I let go of his neck, my throat convulsing in a sob. I couldn’t even take what was mine. He was right—I was a monster. A broken one.

    “That’s what I thought,” he said softly.

    I fell back onto the boards and curled on my side, sobbing. A single tear rolled down my cheek and fell to my wrist, leaving a pink trail. The little strength I’d gained was gone. I needed more blood if I was going to kill him. And I was going to kill him, because any human who saw royal tears had seen his own doom.

    “I’m going to end you,” I whispered. “I’m going to find blood, and I’m going to get strong, and I’m going to drain you dry. Nothing shall be more beautiful than your death.”

    He looked at me strangely. “You do that,” he said in a voice as ragged as torn paper.

    I was starting to lose consciousness again, but I felt his arms around me, lifting me from the ground and carrying me. The velvet curtains whispered past, brushing my boots.

    The last thing I heard before I passed out was his whispered, “Death has to be better than this.”

    3

    My first thought upon waking was that all this passing out was terribly uncouth. My second thought was that I wanted to kiss whoever had taken off my boots. My third thought, as I wiggled my toes, was that I would probably have to kill them after I’d kissed them, because people can’t just go around undressing princesses without permission. My fourth thought was that I wasn’t a princess anymore. If my mother truly was dead, I was the Tsarina.

    Then I realized that Casper was watching me.

    I took stock of my body with eyes still closed and feigning sleep. Although I remembered everything that had happened since waking in the awful valise, I still had no idea where I was, what day it was, what year it was, or what my captor/savior wanted from me. I needed to strategize, but my thoughts were as muddled as a snowstorm on a moonless night.

    “I know you’re awake, princess. I can see you wiggling your toes.”

    “You again, servant?” I tried to sit up and smacked my forehead on something hard.

    “The eaves are rather low,” he said bitterly as I floundered. “I can’t afford better. This ain’t the Ice Palace.”

    My eyes adjusted to the dimness as I managed to roll onto an elbow. He was across the small room—more of a closet, really—sitting on a stool as he pulled on a pair of shiny knee-high boots with silver toe caps. I wanted to say something snide, but he was too interesting. The scruffy, careless, drunken wastrel I’d encountered earlier had metamorphosed into a sleekly handsome creature just this side of a dandy. Tight suede breeches, a flouncy shirt with feathery layers of lace, and a gem-encrusted coat winked in the twilight. His hair shimmered over his shoulders in glossy waves. He reminded me of my mother’s favorite pet Pinky dressed up for a parade, although there was something vaguely threatening about him. I couldn’t put my finger on what it was, his posture or his scent or his wolfish grin, but something dangerous lurked under the surface of Casper Sterling.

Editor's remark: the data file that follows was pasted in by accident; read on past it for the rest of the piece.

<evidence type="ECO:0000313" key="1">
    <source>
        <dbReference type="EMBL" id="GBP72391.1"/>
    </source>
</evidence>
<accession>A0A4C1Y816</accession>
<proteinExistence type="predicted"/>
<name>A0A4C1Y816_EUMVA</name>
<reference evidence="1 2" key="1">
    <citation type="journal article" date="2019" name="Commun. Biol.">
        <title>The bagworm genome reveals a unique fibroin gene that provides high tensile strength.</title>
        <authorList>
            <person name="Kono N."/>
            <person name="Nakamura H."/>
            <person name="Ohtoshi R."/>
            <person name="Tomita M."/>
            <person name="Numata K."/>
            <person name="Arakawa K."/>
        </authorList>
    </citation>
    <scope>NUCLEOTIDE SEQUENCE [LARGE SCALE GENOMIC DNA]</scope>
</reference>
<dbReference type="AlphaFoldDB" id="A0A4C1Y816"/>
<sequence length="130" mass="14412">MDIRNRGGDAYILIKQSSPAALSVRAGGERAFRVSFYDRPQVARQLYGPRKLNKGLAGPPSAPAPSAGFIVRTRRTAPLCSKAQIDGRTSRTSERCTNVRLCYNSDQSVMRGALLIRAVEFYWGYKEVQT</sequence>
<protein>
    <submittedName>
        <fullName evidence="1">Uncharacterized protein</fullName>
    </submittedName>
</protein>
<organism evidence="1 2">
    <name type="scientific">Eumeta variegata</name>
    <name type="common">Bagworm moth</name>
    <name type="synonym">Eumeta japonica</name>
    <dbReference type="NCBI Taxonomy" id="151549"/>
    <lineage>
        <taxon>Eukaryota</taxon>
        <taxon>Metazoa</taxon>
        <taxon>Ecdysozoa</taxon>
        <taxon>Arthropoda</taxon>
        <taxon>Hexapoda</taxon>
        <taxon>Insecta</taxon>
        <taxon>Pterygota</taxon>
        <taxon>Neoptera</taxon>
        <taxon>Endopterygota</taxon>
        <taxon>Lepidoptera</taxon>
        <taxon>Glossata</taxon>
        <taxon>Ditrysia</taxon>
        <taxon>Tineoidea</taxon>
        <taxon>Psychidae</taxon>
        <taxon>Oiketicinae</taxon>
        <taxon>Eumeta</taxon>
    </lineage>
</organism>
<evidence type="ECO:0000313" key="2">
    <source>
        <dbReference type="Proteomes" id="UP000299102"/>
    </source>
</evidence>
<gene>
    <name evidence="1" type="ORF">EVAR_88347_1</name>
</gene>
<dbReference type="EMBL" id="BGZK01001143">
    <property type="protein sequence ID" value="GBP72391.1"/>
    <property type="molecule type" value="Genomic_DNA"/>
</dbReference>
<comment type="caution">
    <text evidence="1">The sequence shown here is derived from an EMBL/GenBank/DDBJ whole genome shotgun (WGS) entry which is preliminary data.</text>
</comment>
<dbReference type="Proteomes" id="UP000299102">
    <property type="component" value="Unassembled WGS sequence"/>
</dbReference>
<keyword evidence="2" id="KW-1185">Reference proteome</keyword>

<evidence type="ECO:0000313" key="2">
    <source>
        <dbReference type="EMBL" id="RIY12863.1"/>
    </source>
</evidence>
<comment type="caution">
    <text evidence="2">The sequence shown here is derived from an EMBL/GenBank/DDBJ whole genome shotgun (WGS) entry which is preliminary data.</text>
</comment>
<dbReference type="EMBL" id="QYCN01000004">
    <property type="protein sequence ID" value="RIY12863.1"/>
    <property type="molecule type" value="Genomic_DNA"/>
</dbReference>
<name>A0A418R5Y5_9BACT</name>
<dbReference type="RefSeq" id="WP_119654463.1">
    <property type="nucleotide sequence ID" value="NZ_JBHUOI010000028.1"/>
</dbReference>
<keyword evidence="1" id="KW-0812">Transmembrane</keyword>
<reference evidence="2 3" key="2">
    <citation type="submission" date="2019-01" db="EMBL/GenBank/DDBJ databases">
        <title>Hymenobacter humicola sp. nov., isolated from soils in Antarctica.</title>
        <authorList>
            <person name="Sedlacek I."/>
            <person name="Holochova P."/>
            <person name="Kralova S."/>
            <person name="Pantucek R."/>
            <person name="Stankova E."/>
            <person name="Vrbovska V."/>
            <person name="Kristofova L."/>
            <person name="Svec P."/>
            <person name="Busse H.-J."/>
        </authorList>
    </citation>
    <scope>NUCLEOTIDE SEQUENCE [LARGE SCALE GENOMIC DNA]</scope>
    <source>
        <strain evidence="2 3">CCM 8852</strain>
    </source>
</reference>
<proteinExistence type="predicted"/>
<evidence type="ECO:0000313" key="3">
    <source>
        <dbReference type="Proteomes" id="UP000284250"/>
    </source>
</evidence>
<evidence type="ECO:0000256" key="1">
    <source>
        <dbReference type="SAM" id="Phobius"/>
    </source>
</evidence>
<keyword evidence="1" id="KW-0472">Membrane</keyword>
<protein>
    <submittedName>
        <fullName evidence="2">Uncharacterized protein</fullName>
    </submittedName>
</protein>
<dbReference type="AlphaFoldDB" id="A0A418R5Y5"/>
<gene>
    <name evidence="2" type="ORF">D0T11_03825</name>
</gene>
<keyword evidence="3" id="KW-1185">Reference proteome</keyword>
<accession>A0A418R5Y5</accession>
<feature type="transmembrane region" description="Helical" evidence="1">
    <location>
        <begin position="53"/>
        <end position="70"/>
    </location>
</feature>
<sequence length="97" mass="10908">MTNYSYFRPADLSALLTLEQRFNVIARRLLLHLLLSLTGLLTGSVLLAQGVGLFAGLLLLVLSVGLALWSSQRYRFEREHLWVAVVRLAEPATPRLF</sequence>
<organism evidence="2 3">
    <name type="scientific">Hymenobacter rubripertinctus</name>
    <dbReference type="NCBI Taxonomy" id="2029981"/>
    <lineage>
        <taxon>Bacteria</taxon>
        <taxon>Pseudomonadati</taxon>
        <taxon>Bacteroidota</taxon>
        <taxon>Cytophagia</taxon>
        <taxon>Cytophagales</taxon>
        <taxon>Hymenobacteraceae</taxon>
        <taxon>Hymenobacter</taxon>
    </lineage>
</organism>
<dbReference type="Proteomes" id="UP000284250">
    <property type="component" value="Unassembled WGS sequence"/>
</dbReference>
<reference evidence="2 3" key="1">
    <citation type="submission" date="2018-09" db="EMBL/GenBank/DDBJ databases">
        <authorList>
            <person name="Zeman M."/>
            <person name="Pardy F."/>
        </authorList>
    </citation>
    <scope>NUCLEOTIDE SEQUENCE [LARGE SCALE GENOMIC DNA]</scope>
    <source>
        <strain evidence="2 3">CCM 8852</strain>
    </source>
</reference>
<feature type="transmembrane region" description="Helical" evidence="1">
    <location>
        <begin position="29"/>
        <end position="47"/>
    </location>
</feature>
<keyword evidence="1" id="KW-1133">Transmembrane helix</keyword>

“It’s time for me to perform.” He stood, checking his image in a hanging mirror. “You need to stay right where you are. I looked up some old broadsheets, and anyone less drunk would recognize you in a heartbeat. So start thinking about what you can do to change that, starting with your hair.”

    My bare hand went to the long white-blond curls rippling over the side of the bed. Ye gods, had he taken the pins out while I’d slept? I was scandalized, to think of those long fingers buried in my hair. And he actually expected me to change my favorite feature? I couldn’t alter the ice-blue eyes of my Muscovy heritage, so my hair was the only logical choice. Then I realized the implications of what he had said.

    “Why should I disguise myself?” I pulled my shoulders back and stuck out my chin despite an unladylike position. “I am the princess. I will soon be Tsarina. Once the authorities are made aware of my whereabouts, I will be returned to the Ice Palace. You may even be rewarded for your trouble.”

    Before we drain you and eat your heart on toast, I added silently.

    “This isn’t Freesia. And Freesia isn’t what it was four years ago. There’s civil unrest there, talk of revolt against the landed Bludmen’s harsh rule. The price on your head is high, and if you actually made it back home alive, Ravenna would have you killed. If the people still want you, they don’t know it. They’re completely in her power. Mesmerized or bullied or fed only propaganda. Perhaps all of the above.”

    “You’re lying.” Each word dripped icicles.